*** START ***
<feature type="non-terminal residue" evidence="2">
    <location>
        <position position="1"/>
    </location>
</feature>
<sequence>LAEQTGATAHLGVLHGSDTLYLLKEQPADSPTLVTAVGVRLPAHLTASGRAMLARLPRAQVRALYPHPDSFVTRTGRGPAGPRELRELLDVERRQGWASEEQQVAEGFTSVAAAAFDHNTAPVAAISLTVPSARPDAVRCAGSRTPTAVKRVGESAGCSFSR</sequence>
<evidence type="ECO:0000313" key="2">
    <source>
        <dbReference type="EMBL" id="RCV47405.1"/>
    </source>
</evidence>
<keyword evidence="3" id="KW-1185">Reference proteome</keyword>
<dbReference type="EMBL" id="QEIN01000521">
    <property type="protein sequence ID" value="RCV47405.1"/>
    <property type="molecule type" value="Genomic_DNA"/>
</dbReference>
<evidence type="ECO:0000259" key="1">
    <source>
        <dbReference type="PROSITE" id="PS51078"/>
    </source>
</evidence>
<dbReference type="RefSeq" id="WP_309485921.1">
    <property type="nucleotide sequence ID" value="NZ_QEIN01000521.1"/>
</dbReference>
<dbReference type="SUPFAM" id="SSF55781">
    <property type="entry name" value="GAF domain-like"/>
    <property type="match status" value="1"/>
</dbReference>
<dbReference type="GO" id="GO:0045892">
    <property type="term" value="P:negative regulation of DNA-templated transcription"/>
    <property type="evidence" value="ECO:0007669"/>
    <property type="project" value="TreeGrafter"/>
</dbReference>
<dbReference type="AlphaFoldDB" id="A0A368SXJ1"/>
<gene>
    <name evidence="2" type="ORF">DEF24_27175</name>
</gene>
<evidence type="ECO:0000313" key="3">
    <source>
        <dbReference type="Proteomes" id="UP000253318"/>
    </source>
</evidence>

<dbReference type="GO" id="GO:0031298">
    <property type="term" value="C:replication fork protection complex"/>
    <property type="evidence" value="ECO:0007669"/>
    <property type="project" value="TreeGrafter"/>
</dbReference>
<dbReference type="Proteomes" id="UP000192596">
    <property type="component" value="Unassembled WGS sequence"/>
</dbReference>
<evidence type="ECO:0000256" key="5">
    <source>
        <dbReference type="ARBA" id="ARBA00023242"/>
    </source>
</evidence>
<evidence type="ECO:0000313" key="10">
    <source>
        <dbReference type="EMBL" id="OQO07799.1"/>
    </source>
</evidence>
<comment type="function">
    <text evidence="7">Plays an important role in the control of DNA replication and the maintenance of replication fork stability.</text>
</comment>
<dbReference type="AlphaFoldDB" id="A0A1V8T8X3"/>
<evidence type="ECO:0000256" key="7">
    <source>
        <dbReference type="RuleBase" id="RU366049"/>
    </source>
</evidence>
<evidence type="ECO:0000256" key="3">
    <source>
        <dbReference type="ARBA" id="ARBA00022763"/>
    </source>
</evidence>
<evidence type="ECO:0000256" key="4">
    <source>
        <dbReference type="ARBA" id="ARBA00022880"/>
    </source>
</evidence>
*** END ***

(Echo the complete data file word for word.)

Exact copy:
<feature type="non-terminal residue" evidence="2">
    <location>
        <position position="1"/>
    </location>
</feature>
<sequence>LAEQTGATAHLGVLHGSDTLYLLKEQPADSPTLVTAVGVRLPAHLTASGRAMLARLPRAQVRALYPHPDSFVTRTGRGPAGPRELRELLDVERRQGWASEEQQVAEGFTSVAAAAFDHNTAPVAAISLTVPSARPDAVRCAGSRTPTAVKRVGESAGCSFSR</sequence>
<evidence type="ECO:0000313" key="2">
    <source>
        <dbReference type="EMBL" id="RCV47405.1"/>
    </source>
</evidence>
<keyword evidence="3" id="KW-1185">Reference proteome</keyword>
<dbReference type="EMBL" id="QEIN01000521">
    <property type="protein sequence ID" value="RCV47405.1"/>
    <property type="molecule type" value="Genomic_DNA"/>
</dbReference>
<evidence type="ECO:0000259" key="1">
    <source>
        <dbReference type="PROSITE" id="PS51078"/>
    </source>
</evidence>
<dbReference type="RefSeq" id="WP_309485921.1">
    <property type="nucleotide sequence ID" value="NZ_QEIN01000521.1"/>
</dbReference>
<dbReference type="SUPFAM" id="SSF55781">
    <property type="entry name" value="GAF domain-like"/>
    <property type="match status" value="1"/>
</dbReference>
<dbReference type="GO" id="GO:0045892">
    <property type="term" value="P:negative regulation of DNA-templated transcription"/>
    <property type="evidence" value="ECO:0007669"/>
    <property type="project" value="TreeGrafter"/>
</dbReference>
<dbReference type="AlphaFoldDB" id="A0A368SXJ1"/>
<gene>
    <name evidence="2" type="ORF">DEF24_27175</name>
</gene>
<evidence type="ECO:0000313" key="3">
    <source>
        <dbReference type="Proteomes" id="UP000253318"/>
    </source>
</evidence>

<dbReference type="GO" id="GO:0031298">
    <property type="term" value="C:replication fork protection complex"/>
    <property type="evidence" value="ECO:0007669"/>
    <property type="project" value="TreeGrafter"/>
</dbReference>
<dbReference type="Proteomes" id="UP000192596">
    <property type="component" value="Unassembled WGS sequence"/>
</dbReference>
<evidence type="ECO:0000256" key="5">
    <source>
        <dbReference type="ARBA" id="ARBA00023242"/>
    </source>
</evidence>
<evidence type="ECO:0000313" key="10">
    <source>
        <dbReference type="EMBL" id="OQO07799.1"/>
    </source>
</evidence>
<comment type="function">
    <text evidence="7">Plays an important role in the control of DNA replication and the maintenance of replication fork stability.</text>
</comment>
<dbReference type="AlphaFoldDB" id="A0A1V8T8X3"/>
<evidence type="ECO:0000256" key="7">
    <source>
        <dbReference type="RuleBase" id="RU366049"/>
    </source>
</evidence>
<evidence type="ECO:0000256" key="3">
    <source>
        <dbReference type="ARBA" id="ARBA00022763"/>
    </source>
</evidence>
<evidence type="ECO:0000256" key="4">
    <source>
        <dbReference type="ARBA" id="ARBA00022880"/>
    </source>
</evidence>